NB What about the attraction to Instagram from politicians and influential figures. Do you think we could get to a point where opinion polls are being based on the number of likes an Instagram photo received?
MK I remember when Obama joined, and I wondered what the comments would be like on his photos; generally they're pretty positive. Instagram isn't really built for long format political debates. I think it is just interesting to say, "Oh, who is on the campaign trail" and you can like it, and it's not necessarily a political endorsement as much as "Here's the man behind the power."

NB We've had many ideas emerging of where technology is heading with Google's Eric Schmitz saying that children are going to have either two states: online or asleep. Then Zuckerberg declaring, "The age of privacy is over". What do you think of this and where does Instagram fit?
MK There is this great article, "As We May Think" exploring what it may be like to experience technology in the next 100 years. It was written in 1945 by Vannevar Bush. He imagined this device that every child is given at birth that lets everybody else communicate with them. One of my favourite quotes from it is: "And if you call them or try to communicate with them and they don't answer then you will know that they are dead." He sort of predicted how progressive the cell phone would be. But I think the biggest impact that we have in that sort of narrative is when you see somebody you haven't seen for a while but you're still connected through Instagram. You end up having this conversation like, "How was that ice cream place yesterday?" That's a unique phenomenon. I can only imagine this technology and this awareness being even more pervasive in the coming years. Eventually we will have to find a boundary as to what we are willing to share.

NB Where do you want to push the social aspects of the app now?
MK I've always been interested in helping folks discover people to share their lives with on Instagram. I'd like to jump in and say, "Who are the best photographers in London? Who has the most interesting life?" and zoom in on it. I always try and think of a product in terms of what science fiction idea you are bringing to life with your product. It's like you can teleport a little bit with Instagram. So I'm really excited about helping people discover things internationally. When my cousin got married in Brazil I couldn't be at the wedding. But I could watch her come down the aisle through all these photographs people were taking.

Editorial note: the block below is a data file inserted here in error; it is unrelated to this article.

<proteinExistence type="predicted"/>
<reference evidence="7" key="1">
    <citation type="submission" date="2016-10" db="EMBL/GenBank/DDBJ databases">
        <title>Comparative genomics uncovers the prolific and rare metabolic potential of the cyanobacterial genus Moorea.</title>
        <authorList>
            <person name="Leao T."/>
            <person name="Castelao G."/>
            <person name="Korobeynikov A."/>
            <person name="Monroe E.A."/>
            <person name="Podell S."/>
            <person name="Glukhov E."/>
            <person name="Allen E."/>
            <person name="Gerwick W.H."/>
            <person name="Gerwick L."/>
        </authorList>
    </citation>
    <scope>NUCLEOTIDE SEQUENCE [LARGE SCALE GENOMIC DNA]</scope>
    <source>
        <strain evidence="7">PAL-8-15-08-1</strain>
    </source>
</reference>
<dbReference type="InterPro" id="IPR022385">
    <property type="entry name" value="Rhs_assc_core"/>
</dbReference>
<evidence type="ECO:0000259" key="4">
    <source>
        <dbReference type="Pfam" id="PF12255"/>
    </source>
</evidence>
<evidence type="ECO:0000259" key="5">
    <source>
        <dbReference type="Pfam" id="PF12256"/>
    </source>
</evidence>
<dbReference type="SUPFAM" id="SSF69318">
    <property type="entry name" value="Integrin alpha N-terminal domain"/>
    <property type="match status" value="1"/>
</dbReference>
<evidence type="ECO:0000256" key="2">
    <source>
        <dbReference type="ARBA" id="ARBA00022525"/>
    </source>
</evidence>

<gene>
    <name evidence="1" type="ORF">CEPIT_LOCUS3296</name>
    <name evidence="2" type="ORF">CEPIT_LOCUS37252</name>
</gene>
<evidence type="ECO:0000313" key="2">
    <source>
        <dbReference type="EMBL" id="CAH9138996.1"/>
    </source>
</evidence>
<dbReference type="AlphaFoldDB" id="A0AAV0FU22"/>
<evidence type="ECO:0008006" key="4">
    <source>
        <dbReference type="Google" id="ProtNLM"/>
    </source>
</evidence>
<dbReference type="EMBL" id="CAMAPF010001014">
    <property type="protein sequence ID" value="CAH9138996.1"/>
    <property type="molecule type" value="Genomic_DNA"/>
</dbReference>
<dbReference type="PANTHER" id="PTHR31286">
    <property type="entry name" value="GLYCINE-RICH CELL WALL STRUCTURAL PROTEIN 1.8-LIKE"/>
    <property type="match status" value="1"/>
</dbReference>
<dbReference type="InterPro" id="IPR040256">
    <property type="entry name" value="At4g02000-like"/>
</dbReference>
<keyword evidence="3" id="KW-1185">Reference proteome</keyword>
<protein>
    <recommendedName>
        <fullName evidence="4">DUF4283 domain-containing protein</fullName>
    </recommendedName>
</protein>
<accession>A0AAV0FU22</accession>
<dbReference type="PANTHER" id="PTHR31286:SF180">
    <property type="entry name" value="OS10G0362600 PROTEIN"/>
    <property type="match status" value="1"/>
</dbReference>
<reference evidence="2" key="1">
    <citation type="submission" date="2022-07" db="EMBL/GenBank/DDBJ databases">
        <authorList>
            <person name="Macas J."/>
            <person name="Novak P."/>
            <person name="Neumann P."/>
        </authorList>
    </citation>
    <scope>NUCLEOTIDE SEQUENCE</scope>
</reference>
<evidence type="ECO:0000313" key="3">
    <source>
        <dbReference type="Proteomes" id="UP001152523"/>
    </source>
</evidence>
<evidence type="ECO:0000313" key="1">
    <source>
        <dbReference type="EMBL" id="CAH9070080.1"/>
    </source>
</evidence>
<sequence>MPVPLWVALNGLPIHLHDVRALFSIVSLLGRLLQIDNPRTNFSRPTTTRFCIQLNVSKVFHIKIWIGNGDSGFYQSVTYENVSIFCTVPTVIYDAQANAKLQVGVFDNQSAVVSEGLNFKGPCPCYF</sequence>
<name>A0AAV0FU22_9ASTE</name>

Our community team has also started doing these blogs where we will take something that is happening right now and surface the Instagram photos that are taken there.

NB I saw a cartoon recently about how people use Instagram. It starts with a girl holding her cat trying to position it to take the perfect photo and rolls through the hours of the day as she's still trying to capture it. A lot of us use Instagram like that trying to orchestrate these sections of our lives...
MK Right! It's an old social science principle that in observing the moment you're changing it. That's also true of Instagram. Like, "Look at this spontaneous photo", but they don't know how long it took to take.

NB How do you remain ahead of the game when a company like MySpace, who were so successful, gets trumped by Facebook?
MK I was talking to someone recently who worked there when they were huge. He said one of the biggest problems was that it was built on technology that didn't allow things to happen fast. They perpetually always felt behind. That really resonated as a cautionary tale, and it is something I think about when I hire people and when I build technology. Fashions change and people pick up and then abandon products. You can only have so much control over that, but you always need to keep giving people reasons to come back and improve the experience. §


  • Mike Krieger